After a romantic ceremony, bride and groom were joined by friends and relations for tapas and pink Castell de Vilarnau Cava on the terrace, before sitting down to hear the speeches from groom and best men Gregory Cooke and Robert Osbourn, before tucking into dinner (see my facebook page for the full menu details!)

At last we have started working on the Finca Buenvino book, which will have a mixture of recipes, anecdotes and fabulous photographs by Tim Clinch (, who will be running this year's food photography courses at the finca. Courses are filling, but we have a space or two left on our September course. To find out more got to

Autumn Activities; harvesting, cooking, eating and drinking!

October was an interesting month; beautiful Indian summer weather punctuated with days of rain, made it the perfect time to start sowing the winter vegetable garden. Leeks, broccoli, broad beans, peas, and winter salads have gone in and are flourishing.

We were kindly invited to dine at Sally Clarke's restaurant in London, by our good friend Johnny Grey, the famous kitchen designer. The occasion was not only the celebration of 30 year's work in the Kitchen design field, but the launching of a new book of Elizabeth David recipes, At Elizabeth David's Table: Her Very Best Everyday Recipes, published by Jill Norman, in order to bring her recipes to a newer, younger audience.

After dinner, pheasant with apples, pears in red wine and spices, perfect madeleines and chocolate truffles, Jill Norman spoke of her friendship and years working with Elizabeth David, and I spoke, perhaps more flippantly about the early days, when Johnny and I met in that deeply mystical rural idyll which were the South Downs on the Hampshire/West Sussex border in those days of the early 70's.

Here's a short exerpt to give you a flavour of the place then.....there was something akin to a Withnail and I atmosphere to the cottage:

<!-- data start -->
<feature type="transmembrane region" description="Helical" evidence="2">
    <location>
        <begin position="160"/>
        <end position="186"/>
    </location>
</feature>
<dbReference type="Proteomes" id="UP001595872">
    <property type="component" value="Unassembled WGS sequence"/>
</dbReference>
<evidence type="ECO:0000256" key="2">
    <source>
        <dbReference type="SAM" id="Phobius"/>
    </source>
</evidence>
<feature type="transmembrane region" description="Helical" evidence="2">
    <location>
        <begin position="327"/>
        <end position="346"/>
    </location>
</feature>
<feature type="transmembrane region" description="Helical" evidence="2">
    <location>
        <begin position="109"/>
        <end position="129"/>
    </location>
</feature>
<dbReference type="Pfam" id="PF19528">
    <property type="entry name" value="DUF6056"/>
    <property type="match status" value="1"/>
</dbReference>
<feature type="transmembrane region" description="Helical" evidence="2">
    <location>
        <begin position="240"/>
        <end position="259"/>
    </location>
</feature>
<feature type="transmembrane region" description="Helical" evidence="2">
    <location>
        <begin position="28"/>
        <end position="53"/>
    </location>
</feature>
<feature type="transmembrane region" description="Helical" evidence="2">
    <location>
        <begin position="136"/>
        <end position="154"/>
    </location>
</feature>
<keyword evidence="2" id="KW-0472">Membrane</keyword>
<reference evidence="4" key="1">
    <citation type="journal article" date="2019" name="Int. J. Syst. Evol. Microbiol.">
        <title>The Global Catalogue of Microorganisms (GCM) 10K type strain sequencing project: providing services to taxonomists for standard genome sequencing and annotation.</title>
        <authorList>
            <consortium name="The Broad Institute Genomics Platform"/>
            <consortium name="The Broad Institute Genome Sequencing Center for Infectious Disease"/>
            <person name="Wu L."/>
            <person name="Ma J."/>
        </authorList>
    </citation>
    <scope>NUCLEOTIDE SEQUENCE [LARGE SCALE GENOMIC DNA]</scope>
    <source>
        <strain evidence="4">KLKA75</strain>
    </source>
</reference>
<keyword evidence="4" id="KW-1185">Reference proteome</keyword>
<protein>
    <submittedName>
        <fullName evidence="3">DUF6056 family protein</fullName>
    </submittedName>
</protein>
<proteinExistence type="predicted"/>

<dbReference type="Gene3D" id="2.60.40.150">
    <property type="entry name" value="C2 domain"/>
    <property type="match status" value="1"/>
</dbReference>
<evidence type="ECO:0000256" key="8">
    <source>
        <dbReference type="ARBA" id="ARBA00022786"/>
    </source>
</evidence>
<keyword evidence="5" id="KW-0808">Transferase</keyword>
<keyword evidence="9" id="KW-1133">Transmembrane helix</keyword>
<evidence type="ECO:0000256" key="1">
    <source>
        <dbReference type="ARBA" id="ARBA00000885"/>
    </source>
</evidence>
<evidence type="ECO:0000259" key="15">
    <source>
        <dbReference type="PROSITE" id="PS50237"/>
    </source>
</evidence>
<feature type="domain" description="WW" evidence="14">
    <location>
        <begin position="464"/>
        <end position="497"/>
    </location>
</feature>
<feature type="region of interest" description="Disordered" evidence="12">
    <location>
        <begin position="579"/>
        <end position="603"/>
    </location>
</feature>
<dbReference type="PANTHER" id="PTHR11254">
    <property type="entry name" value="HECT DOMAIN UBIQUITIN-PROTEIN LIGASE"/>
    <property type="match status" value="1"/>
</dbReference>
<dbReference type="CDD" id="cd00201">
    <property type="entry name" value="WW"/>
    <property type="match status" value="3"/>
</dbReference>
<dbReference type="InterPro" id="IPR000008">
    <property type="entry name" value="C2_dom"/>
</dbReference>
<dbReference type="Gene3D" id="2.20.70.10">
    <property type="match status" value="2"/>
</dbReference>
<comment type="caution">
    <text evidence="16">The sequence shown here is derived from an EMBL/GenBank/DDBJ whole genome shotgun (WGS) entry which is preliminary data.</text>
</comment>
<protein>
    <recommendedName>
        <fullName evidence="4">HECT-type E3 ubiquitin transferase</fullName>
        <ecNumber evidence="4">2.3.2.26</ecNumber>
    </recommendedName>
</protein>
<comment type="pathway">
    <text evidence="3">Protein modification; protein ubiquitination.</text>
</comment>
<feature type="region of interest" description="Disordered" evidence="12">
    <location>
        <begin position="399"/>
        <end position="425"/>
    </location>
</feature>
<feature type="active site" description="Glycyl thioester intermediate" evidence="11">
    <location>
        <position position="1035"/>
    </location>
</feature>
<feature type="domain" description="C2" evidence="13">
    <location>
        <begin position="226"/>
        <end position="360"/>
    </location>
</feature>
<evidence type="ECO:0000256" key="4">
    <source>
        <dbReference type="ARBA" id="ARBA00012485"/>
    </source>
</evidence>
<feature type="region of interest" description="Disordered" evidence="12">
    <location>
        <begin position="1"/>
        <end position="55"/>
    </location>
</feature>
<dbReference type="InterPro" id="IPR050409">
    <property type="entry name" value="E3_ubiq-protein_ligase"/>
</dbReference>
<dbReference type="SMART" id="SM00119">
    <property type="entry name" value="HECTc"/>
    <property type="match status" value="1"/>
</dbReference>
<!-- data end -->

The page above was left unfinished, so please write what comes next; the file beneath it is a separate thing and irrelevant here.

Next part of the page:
"In late 1970, I was lucky enough to be allowed to rent for a peppercorn, a knapped flint cottage which was hidden away in a secret fold of the Downs, near South Harting.

Except for a few alarming and boozy dinners with an angry cousin of Samuel Beckett who lived on the next hill, and carried with him a miasma of Soho drinking dens, it was very quiet on my side of the hill.

On spring days there was the silence of the bluebell woods and on winter nights the wind whispered it’s sinister Cold Comfort Farm type message through the kale fields which rose darkly to the horizon.

There was also a ghost apparently; a baby which cried in the cupboard from time to time, but it could only be heard by women so I wasn’t bothered.

After a quiet month or two I began to wonder where the action was. In spite of importing guests from London every few weeks, writers, photographers, art students and debutantes who veered towards hippiness, silence reigned supreme for 90% of the time. I could almost hear the weeds growing.

Over the busier weekends, my cooking skills improved; road-kill venison, arrived in the back of the police van and was butchered in the bathtub by the village bobby; it was cooked with cream and coffee and apple jelly; to be followed by wild plums stewed with vanilla, the juice thickened with egg yolks,and the whites beaten to a meringue with sugar, the whole, baked in the oven. Thick yellow raw Jersey cream came from a mad hatter of a woman down the road towards Nywood.

She took to bringing me cream and staying for a cocktail, her muddy boots leaving good clods of heavy clay down the passage to the living room. Undoubtedly these hills were filled with loons and strange passions."

So much for 1970-71 in an ancient cottage in West Sussex, now back to the Sierra de Aracena 2010.

This month is the month when HelpX saves our lives. We have the chestnut harvest to cope with, hills to clear of scrub, and now that the first rains have fallen we are allowed to have bonfires to get rid of the heaps of Cistus, Gorse, and Broom which have been uprooted from the damp earth. If allowed to run riot, these plants can take over the hillsides, grow to a height of almost two meters and become a dangerous fire hazard. Today we let out the sheep onto the cleared hillside, so that they can benefit from the chestnuts overlooked by the gatherers.